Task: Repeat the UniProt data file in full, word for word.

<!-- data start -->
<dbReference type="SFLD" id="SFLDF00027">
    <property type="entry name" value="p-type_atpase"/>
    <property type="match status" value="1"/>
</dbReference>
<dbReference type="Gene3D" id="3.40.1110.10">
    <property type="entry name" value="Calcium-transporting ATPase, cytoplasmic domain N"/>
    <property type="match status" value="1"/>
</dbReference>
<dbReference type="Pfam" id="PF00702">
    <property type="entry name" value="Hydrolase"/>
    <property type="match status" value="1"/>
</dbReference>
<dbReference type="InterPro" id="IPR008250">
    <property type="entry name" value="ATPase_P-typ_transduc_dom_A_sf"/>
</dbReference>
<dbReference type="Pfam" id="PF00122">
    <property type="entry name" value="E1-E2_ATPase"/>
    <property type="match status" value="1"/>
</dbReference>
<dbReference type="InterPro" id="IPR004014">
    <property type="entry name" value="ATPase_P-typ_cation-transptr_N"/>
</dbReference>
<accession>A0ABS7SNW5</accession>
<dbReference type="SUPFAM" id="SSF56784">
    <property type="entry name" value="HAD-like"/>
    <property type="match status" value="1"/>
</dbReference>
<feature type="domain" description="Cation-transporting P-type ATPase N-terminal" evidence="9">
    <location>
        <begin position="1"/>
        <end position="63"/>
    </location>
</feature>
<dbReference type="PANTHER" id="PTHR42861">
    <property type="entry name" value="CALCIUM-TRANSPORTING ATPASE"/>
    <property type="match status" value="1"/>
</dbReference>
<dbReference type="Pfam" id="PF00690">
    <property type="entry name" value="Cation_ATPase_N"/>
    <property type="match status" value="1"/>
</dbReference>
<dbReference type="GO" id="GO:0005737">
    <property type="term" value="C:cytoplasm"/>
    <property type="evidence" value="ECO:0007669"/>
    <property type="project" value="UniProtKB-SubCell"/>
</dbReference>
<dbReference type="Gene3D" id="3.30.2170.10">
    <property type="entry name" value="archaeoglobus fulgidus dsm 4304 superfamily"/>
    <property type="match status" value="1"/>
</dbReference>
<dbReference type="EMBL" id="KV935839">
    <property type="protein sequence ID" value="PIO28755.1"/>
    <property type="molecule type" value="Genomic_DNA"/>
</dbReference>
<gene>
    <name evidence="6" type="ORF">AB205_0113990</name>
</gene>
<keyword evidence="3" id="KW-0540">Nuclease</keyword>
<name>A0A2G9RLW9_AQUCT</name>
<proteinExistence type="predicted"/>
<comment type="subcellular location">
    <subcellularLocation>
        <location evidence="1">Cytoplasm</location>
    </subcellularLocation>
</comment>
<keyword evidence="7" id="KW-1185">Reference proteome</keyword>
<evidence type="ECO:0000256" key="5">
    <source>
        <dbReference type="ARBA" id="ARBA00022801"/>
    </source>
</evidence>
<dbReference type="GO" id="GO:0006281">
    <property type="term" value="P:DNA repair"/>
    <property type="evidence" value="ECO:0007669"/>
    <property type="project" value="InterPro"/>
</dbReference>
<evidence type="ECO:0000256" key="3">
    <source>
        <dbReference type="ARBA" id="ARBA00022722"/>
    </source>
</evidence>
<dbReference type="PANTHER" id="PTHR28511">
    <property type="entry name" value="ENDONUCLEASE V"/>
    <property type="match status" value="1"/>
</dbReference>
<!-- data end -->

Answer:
<dbReference type="SFLD" id="SFLDF00027">
    <property type="entry name" value="p-type_atpase"/>
    <property type="match status" value="1"/>
</dbReference>
<dbReference type="Gene3D" id="3.40.1110.10">
    <property type="entry name" value="Calcium-transporting ATPase, cytoplasmic domain N"/>
    <property type="match status" value="1"/>
</dbReference>
<dbReference type="Pfam" id="PF00702">
    <property type="entry name" value="Hydrolase"/>
    <property type="match status" value="1"/>
</dbReference>
<dbReference type="InterPro" id="IPR008250">
    <property type="entry name" value="ATPase_P-typ_transduc_dom_A_sf"/>
</dbReference>
<dbReference type="Pfam" id="PF00122">
    <property type="entry name" value="E1-E2_ATPase"/>
    <property type="match status" value="1"/>
</dbReference>
<dbReference type="InterPro" id="IPR004014">
    <property type="entry name" value="ATPase_P-typ_cation-transptr_N"/>
</dbReference>
<accession>A0ABS7SNW5</accession>
<dbReference type="SUPFAM" id="SSF56784">
    <property type="entry name" value="HAD-like"/>
    <property type="match status" value="1"/>
</dbReference>
<feature type="domain" description="Cation-transporting P-type ATPase N-terminal" evidence="9">
    <location>
        <begin position="1"/>
        <end position="63"/>
    </location>
</feature>
<dbReference type="PANTHER" id="PTHR42861">
    <property type="entry name" value="CALCIUM-TRANSPORTING ATPASE"/>
    <property type="match status" value="1"/>
</dbReference>
<dbReference type="Pfam" id="PF00690">
    <property type="entry name" value="Cation_ATPase_N"/>
    <property type="match status" value="1"/>
</dbReference>
<dbReference type="GO" id="GO:0005737">
    <property type="term" value="C:cytoplasm"/>
    <property type="evidence" value="ECO:0007669"/>
    <property type="project" value="UniProtKB-SubCell"/>
</dbReference>
<dbReference type="Gene3D" id="3.30.2170.10">
    <property type="entry name" value="archaeoglobus fulgidus dsm 4304 superfamily"/>
    <property type="match status" value="1"/>
</dbReference>
<dbReference type="EMBL" id="KV935839">
    <property type="protein sequence ID" value="PIO28755.1"/>
    <property type="molecule type" value="Genomic_DNA"/>
</dbReference>
<gene>
    <name evidence="6" type="ORF">AB205_0113990</name>
</gene>
<keyword evidence="3" id="KW-0540">Nuclease</keyword>
<name>A0A2G9RLW9_AQUCT</name>
<proteinExistence type="predicted"/>
<comment type="subcellular location">
    <subcellularLocation>
        <location evidence="1">Cytoplasm</location>
    </subcellularLocation>
</comment>
<keyword evidence="7" id="KW-1185">Reference proteome</keyword>
<evidence type="ECO:0000256" key="5">
    <source>
        <dbReference type="ARBA" id="ARBA00022801"/>
    </source>
</evidence>
<dbReference type="GO" id="GO:0006281">
    <property type="term" value="P:DNA repair"/>
    <property type="evidence" value="ECO:0007669"/>
    <property type="project" value="InterPro"/>
</dbReference>
<evidence type="ECO:0000256" key="3">
    <source>
        <dbReference type="ARBA" id="ARBA00022722"/>
    </source>
</evidence>
<dbReference type="PANTHER" id="PTHR28511">
    <property type="entry name" value="ENDONUCLEASE V"/>
    <property type="match status" value="1"/>
</dbReference>